Lufthansa Ordered to Pay $2.7 Million in Air Sickness Case
FREIDA RATLIFF FRISARO
Feb. 28, 1996
MIAMI (AP) _ When Leonard Krys began suffering classic symptoms of a heart attack just 1 1/2 hours into a Lufthansa flight, the airline put his life in jeopardy by continuing its to fly from Miami to Germany, a judge has ruled.
For taking that risk, the Frankfurt, Germany-based Lufthansa has been ordered to pay $2.7 million in damages to Krys, who survived the heart attack.
The airline is appealing the Feb. 4 ruling by U.S. Magistrate Judge Linnea R. Johnson and refused comment on the case Tuesday, said Charles Croce, director of corporate communications for Lufthansa in New York.
The Krys family on Tuesday announced the judge's ruling.
``Part of my anger is that the airlines maintains it's not their responsibility,'' said Alex Krys, son of the victim. ``They say it was my father's responsibility to tell them to land the plane. My father was fighting for his life.''
Leonard Krys was an apparently healthy 47-year-old when he left Miami for a business trip to Frankfurt, said Krys' attorney, Tod Aronovitz.
Somewhere off the coast of Georgia, Krys began experiencing the classic symptoms of a heart attack _ including chest pain, profuse sweating, an ashen-gray skin coloring, court records show.
``They could have landed anywhere from Atlanta, up the east coast, all the way to Gander, Newfoundland,'' Aronovitz said.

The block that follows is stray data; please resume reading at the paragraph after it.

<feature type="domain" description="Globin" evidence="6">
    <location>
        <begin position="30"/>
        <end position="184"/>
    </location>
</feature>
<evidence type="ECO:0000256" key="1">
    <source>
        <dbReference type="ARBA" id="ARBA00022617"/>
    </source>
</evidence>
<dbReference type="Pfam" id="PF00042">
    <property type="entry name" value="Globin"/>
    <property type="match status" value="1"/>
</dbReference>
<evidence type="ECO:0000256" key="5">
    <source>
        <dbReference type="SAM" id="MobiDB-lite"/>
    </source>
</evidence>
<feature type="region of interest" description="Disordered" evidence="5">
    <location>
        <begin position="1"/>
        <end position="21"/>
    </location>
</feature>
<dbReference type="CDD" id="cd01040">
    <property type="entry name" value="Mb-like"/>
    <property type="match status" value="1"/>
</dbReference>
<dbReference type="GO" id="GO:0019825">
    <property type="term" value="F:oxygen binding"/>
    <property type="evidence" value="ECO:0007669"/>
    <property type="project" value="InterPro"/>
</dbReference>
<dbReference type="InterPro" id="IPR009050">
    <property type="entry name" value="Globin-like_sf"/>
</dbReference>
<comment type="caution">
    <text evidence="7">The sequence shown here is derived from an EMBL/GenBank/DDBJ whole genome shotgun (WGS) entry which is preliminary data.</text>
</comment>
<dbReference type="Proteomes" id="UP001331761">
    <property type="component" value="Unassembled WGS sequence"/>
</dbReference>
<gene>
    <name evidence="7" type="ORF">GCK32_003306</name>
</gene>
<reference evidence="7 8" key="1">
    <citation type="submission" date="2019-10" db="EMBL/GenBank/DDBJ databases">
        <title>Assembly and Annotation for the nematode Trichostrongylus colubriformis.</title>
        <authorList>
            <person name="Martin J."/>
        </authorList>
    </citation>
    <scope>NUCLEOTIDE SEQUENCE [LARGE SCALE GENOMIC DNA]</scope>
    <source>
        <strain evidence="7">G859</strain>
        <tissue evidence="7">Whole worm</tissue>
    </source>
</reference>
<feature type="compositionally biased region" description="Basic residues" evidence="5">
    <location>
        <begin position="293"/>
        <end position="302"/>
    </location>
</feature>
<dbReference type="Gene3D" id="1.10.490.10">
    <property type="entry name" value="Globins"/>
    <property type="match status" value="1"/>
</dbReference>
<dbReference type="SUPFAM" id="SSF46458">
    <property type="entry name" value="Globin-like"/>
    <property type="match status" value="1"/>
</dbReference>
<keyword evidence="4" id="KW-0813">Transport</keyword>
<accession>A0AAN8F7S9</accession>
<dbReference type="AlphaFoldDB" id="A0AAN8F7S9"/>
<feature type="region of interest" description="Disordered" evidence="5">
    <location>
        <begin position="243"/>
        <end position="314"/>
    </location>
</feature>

Instead, the non-stop flight continued for another 8 1/2 hours, landing in Frankfort, where Krys was rushed to a hospital.
In making her ruling, Johnson said Leonard Krys' life expectancy has been significantly reduced due to Lufthansa's negligence. The heart attack caused significant damage to the anterior chamber heart wall.
``Leonard Krys sustained significant permanent injury as a direct result of the failure on the part of Lufthansa's flight captain in failing to land the aircraft at an available airport so that passenger Leonard Krys could receive needed thrombolytic care,'' the judge wrote.
Alex Krys said his father, who lives in South Florida, is doing well, but must carefully monitor his health.
The elder Krys said in a release Tuesday he hoped Lufthansa would improve safety procedures for in-flight emergencies.
``No one should have to have their life in danger or go through the pain I suffered on that Lufthansa flight,'' he said.